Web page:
1991 Notre Dame Football Stops A Slump At The Sugar Bowl
Lou Holtz had the Notre Dame football program at one of them many high points of its history in the period from 1987-90. The Irish made a major bowl game each of those four years and won a national championship.
But there was some signs of slippage. After the national championship year of 1988, there was a #2 finish in 1989. That was harmless enough, but 1990 saw two losses, plus an Orange Bowl defeat.
The 1991 Notre Dame football team was on a pace to continue the incremental trend downward until a startling reversal at the Sugar Bowl sent the message that the Notre Dame stock was back on the upswing.
Notre Dame was ranked #6 to open the season. They had good weaponry at the skill positons. Junior quarterback Rick Mirer was in his second year as the starter. Jerome Bettis rushed for nearly 1,000 yards and senior Tony Brooks wasn’t far behind, as they led a balanced rushing attack. Tight end Derek Brown, a gifted athlete and pass-catcher got All-American recognition, as did offensive lineman Mirko Jurkovic.
It’s the defense that was the problem. The Irish weren’t as talented on this side of the ball as they had been in the halcyon years of 1988-89. Tom Carter was a nice player at corner and safety Jeff Burris would one day be a first-round NFL draft pick. But Burris was only a sophomore and there were no All-Americans on the ND defense.
The offense was more than enough in the season opener against Indiana. The Hoosiers were a consistent bowl team at this time and the 1991 team would turn out to be one of head coach Bill Mallory’s best. Mirer and the offense dropped 49 points on IU and won easily.
Michigan was next. Holtz had beaten the Wolverines four straight years, but this year’s Michigan team was ranked #3 in the nation and had a Heisman hopeful at receiver in Desmond Howard. Notre Dame was in the game with a chance to win at Ann Arbor, trailing 17-14 in the fourth quarter. Michigan faced a 4th-and-1 just inside the Irish red zone.
UM head coach Gary Moeller opted to go for it. Howard ran up the right sideline and stretched his entire body out to make a touchdown catch. It sealed a 24-14 win for Michigan, the Heisman for Howard and dropped Notre Dame to #11 in the polls.
Over the next several weeks, it looked like the Irish were back on the upswing. They rolled over Michigan State, consecutive road games at Purdue and Stanford, and then blasted 12th-ranked Pitt by a 42-7 count. Victories over USC and Navy pushed the Notre Dame record to 8-1.
A run at a national title was still in the cards. Miami and Florida State were both undefeated, but they would play each other and Notre Dame could still hope to meet the winner in the Fiesta Bowl, which had no conference commitments and could pair up two independents. If Notre Dame won out, they would just need undefeated Washington lose in the Rose Bowl.
The schedule the last two games would be a challenge. Tennessee, ranked #13 in the country, came to South Bend. Notre Dame jumped all over the Vols early, building a 31-7 lead in the second quarter. Then the defensive shortcomings came home to roost.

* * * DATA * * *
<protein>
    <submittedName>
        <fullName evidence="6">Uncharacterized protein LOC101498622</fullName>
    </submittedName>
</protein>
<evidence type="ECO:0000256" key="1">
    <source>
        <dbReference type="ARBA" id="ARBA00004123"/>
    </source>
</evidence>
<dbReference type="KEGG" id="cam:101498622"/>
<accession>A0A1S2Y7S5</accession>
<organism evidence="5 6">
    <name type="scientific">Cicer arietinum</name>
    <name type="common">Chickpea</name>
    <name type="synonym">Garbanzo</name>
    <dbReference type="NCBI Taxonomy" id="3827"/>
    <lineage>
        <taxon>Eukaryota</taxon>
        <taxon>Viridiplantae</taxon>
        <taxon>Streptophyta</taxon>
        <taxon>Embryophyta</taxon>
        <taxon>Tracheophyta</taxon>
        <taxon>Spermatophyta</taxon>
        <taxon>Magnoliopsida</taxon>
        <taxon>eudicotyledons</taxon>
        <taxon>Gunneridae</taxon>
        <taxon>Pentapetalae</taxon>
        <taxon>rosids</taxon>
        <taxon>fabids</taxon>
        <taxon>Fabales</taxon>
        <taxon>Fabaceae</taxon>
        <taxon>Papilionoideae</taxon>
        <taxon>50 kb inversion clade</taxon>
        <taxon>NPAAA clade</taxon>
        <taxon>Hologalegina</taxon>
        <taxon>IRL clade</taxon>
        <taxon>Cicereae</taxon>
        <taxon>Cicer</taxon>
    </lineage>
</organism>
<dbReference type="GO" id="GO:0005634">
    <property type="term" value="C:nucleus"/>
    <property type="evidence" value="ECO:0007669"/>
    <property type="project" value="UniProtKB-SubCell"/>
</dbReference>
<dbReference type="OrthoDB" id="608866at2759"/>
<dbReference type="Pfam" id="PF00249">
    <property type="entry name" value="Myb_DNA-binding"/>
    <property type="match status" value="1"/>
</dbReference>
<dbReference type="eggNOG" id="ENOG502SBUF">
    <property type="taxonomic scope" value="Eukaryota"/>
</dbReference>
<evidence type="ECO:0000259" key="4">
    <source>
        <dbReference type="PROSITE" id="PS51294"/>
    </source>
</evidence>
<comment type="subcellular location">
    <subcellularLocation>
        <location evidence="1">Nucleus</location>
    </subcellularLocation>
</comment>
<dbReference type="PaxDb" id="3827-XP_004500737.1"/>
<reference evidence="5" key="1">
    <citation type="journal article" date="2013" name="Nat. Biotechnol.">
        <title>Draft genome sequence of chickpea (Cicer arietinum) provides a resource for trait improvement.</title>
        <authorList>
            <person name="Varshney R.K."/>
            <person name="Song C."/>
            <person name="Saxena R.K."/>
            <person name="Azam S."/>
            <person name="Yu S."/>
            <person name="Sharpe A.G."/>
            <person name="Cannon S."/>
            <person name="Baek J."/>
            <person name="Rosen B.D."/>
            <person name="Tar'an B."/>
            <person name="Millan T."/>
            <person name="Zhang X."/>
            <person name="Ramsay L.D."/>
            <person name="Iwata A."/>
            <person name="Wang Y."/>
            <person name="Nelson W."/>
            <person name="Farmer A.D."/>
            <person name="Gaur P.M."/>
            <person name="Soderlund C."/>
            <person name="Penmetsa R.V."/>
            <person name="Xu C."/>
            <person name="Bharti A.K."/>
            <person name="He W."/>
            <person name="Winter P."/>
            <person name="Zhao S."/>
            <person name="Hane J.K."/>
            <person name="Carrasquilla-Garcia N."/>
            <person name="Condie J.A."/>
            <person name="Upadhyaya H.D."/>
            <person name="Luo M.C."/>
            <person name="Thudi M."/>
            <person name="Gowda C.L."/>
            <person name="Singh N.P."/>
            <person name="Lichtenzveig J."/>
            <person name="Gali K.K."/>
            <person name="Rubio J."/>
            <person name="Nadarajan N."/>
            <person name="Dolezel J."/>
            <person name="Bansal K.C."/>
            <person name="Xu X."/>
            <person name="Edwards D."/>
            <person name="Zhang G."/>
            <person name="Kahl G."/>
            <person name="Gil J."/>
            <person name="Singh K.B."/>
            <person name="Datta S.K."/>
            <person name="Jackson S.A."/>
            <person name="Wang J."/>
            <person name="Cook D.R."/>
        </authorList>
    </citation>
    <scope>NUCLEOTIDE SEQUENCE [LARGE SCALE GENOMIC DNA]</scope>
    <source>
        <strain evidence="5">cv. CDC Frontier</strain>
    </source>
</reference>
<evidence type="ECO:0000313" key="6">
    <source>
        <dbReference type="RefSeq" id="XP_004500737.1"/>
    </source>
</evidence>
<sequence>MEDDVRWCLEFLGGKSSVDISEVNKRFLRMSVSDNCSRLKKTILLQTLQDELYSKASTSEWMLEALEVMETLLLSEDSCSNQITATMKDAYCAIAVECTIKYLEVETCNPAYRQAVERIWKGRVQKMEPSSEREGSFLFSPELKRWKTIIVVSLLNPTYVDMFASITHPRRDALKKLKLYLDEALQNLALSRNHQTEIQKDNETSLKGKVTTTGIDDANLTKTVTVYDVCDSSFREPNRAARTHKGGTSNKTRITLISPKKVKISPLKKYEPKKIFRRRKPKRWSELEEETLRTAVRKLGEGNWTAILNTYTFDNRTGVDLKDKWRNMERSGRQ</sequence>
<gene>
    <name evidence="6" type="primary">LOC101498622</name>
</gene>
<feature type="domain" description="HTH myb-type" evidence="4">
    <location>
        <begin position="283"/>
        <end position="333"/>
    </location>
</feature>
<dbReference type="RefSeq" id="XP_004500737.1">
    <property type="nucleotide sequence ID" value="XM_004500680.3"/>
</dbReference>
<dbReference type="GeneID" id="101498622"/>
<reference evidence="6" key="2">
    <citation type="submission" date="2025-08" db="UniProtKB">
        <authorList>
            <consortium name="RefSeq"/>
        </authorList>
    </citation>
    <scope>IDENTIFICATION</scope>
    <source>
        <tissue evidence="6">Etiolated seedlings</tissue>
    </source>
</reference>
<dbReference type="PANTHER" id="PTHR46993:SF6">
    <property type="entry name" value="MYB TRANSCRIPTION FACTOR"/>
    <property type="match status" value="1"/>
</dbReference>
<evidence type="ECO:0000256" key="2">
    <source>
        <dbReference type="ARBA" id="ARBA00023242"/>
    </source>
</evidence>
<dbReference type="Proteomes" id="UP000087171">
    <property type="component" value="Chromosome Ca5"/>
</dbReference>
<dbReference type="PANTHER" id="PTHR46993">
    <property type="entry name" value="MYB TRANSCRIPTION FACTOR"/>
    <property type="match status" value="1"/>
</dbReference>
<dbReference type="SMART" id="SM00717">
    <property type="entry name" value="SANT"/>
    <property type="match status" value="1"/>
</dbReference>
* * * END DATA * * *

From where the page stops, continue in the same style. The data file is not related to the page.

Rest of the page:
Tennessee pulled off a stunning rally and won the game 35-34, ending the national title dream (Washington ended up going undefeated and sharing the #1 vote with Miami in either case). Then Notre Dame went to eighth-ranked Penn State and gave up 35 more points, losing 35-13.
In spite of it all, the Irish were still invited to play in the Sugar Bowl. They were down to #18 in the polls and a public outcry wondered why Notre Dame got the bid, while sixth-ranked Cal was left out of a major bowl slot. Actually no one “wondered” at all as to the reason—the Irish were clearly getting some special treatment.
Cal lost to Stanford which reduced the outcry a little bit, but another terrible defensive performance by Notre Dame in a 48-42 win over a bad Hawaii team didn’t have anyone excited about watching the Irish on January 1.
Holtz would get a stiff challenge in New Orleans. Florida had won the SEC title and this was their first appearance on the national stage under Steve Spurrier. The Gators had won the conference in 1990, but due to an NCAA probation that Spurrier inherited, were ineligible for the Sugar Bowl. Now, they had their chance.
Notre Dame’s defense still had its flaws—Florida quarterback Shane Matthews threw for 370 yards and an early touchdown pass. But after falling behind 7-0, the Irish began to stiffen at critical moments. The Gators might have blown the game open on two scoring drives, but they had to settle for field goals. With the deficit a manageable 13-0, Notre Dame began to come back.
Mirer hit Lake Dawson with a 40-yard touchdown strike. Another Florida drive bogged down with a field goal and it was 16-7 at the half. Mirer threw a short touchdown pass in the third quarter and also led a field goal drive that gave Notre Dame a 17-16 lead.
Matthews and a Gator offense that produced over 500 yards drove two more times…and again settled for field goals. Now, trailing 22-17, it was time for Bettis to take over.
The big Notre Dame running back who would go on to a great NFL career, mostly with the Pittsburgh Steelers, simply ran over Florida down the stretch. He ran one touchdown in from three yards out. Then he bolted 49 yards and put the Irish ahead 32-22. After Florida scored a touchdown to make it 32-28, Bettis took over one more time, scoring from 39 yards out. Bettis finished with 150 rush yards, 91 of them of these three scoring runs in the fourth quarter.
Notre Dame’s 39-28 win arrested the negative momentum that had seeped into the program, and it set the stage for another two years of national prominence. The Irish finished in the top five in 1992, and had a 1993 season that should have ended with a national title, if not for a terrible vote. The seeds were planted with some timely defensive stops and the bulldozer that was Jerome Bettis, to end the 1991 season.